Is Pricey Downtown Parking Really a “A Drag on Downtown Retail and Tourism?”

Photo: John Greenfield
Photo: John Greenfield

Yesterday the Chicago Tribune’s Mary Wiesniewski discussed a new report on the impact of “parking pain” in the U.S., U.K., and Germany by INRIX, a Seattle-area firm that provides real-time traffic and parking data to companies and governments. INRIX found that — wait for it — problems with drivers circling to find spots can be better addressed through technology that uses the parking data they sell.

The report does include some interesting stats that really hammer home why it’s a terrible idea to bring a car to downtown Chicago unless you really have to. It states that the average local driver wastes about 56 hours a year searching for parking in the central business district. It also says that our city has the highest downtown metered parking rate in the U.S., at $13 for two hours. Chicago came in third for most expensive off-street parking, at an average of $26 for two hours in a lot or garage. In addition, the study found that time, emissions, and fuel spent searching for parking costs local drivers an average of $1,174 a year.

Wisniewski checked in with DePaul University transportation expert Joe Schwieterman about the parking pain study. He noted that using data-based apps to avoid long searches for parking will be the norm for drivers in five years. “We’ll all going to have SpotHero or Parking Panda on our phones.” Seems like a reasonable prediction, and if motorists being able to quickly find the available spaces in a neighborhood reduces circling, congestion and emissions, that will benefit all of us.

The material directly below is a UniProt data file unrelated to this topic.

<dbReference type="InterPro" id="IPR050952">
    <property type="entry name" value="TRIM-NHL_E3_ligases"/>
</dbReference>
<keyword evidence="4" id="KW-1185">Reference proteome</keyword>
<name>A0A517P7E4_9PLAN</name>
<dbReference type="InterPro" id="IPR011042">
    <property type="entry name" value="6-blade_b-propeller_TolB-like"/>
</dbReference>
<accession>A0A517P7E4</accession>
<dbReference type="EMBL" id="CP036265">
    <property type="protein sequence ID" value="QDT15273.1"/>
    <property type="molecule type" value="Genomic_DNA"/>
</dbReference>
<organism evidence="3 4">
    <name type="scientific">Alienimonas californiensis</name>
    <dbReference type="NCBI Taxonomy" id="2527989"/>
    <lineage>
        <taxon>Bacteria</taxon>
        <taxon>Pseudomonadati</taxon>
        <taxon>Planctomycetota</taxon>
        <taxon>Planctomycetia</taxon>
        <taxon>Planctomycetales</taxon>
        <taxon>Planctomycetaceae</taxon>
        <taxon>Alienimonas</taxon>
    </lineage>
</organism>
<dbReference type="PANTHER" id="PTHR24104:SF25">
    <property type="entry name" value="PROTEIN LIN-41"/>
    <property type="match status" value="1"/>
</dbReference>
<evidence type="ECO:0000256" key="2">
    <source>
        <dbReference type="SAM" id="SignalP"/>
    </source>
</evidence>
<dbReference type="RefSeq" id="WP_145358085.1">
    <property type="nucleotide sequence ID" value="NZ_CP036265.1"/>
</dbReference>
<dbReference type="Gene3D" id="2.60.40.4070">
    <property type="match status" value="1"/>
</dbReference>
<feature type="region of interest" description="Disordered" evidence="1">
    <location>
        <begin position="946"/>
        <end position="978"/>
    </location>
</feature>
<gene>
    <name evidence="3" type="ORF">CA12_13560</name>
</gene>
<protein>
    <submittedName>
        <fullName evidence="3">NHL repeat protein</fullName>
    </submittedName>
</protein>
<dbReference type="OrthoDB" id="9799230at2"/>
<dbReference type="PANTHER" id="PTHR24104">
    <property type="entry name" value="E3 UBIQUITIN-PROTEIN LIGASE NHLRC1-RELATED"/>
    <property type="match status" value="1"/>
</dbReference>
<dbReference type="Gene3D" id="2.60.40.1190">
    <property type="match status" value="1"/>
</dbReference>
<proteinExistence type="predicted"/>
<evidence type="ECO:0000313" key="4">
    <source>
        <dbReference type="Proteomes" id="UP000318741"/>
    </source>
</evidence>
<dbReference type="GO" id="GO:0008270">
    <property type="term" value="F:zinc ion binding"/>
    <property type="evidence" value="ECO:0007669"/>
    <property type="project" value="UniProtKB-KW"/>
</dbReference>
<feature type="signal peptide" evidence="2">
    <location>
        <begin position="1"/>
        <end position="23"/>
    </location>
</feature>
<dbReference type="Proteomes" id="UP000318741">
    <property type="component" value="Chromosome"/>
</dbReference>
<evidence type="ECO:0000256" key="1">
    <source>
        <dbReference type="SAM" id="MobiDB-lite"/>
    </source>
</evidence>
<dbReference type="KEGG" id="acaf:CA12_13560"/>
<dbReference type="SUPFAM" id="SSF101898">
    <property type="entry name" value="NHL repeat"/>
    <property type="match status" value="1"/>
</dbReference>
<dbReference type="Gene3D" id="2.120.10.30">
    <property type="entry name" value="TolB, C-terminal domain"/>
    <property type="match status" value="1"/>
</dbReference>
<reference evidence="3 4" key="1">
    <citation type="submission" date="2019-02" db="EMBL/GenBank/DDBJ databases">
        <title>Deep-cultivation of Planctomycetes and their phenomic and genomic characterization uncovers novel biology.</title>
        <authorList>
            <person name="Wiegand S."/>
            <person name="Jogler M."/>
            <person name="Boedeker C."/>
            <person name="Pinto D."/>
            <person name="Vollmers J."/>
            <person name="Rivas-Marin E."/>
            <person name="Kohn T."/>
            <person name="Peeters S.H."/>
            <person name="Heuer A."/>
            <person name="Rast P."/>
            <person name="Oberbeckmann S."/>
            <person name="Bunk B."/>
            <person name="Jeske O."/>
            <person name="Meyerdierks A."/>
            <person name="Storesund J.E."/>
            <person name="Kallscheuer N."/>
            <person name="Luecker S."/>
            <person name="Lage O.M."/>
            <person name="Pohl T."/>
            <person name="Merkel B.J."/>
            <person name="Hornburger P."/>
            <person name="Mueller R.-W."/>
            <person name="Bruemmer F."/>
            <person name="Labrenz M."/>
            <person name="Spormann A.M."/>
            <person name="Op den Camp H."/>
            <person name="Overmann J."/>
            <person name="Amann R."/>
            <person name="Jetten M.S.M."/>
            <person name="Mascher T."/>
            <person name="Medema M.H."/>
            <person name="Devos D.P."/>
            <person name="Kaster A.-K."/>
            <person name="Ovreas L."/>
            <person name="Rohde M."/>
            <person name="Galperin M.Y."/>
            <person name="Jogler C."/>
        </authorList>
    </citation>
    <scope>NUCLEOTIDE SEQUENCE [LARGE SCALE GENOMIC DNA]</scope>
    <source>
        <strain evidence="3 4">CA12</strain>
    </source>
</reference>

However, another Schwieterman quote from the article was a head-scratcher. “Chicago’s unusually high fees for parking no doubt encourages people to switch to transit, but they also are a drag on downtown retail and tourism when supply doesn’t meet demand.”

J
Joe Schwieterman

What? Schwieterman generally has sensible things to say about transportation policy. Surely he knows that high parking prices help increase the supply of available parking spaces (and on-street parking is generally underpriced) by encouraging turnover, so that a single driver doesn’t hog a spot all day. This in turn reduces circling and its associated ills, and helps business owners by allowing a greater number of customer to visit their establishments.

I checked in with Schwieterman for clarification. He confirmed that he actually is a supporter of high meter costs to promote turnover, with some reservations. “Expensive parking downtown isn’t necessarily bad, since private vehicle traffic generate significant social costs, but it has the downside of suppressing certain kinds of trips that general commercial activity,” he said. “The ‘good’ of expensive parking comes with some ‘bad.’”

Schwieterman argued that transit isn’t a viable option for some downtown trips. “The Metra schedule on Sunday, when trains on most routes only run every two hours and make every stop, is a good example of where the transit option is really limited,” he said.

The professor said he isn’t aware of any studies on the effects of parking on downtown retail, although he said he has heard complaints from retailers. (Other research shows that merchants typically believe a much higher percentage of their customers arrive by car than is actually the case.) He directed me to a 2008 survey of motorists who parked in downtown Chicago conducted for the Parking Industry Labor and Management Committee, which provides info on who was parking downtown, for what purposes, for how long, and at what locations.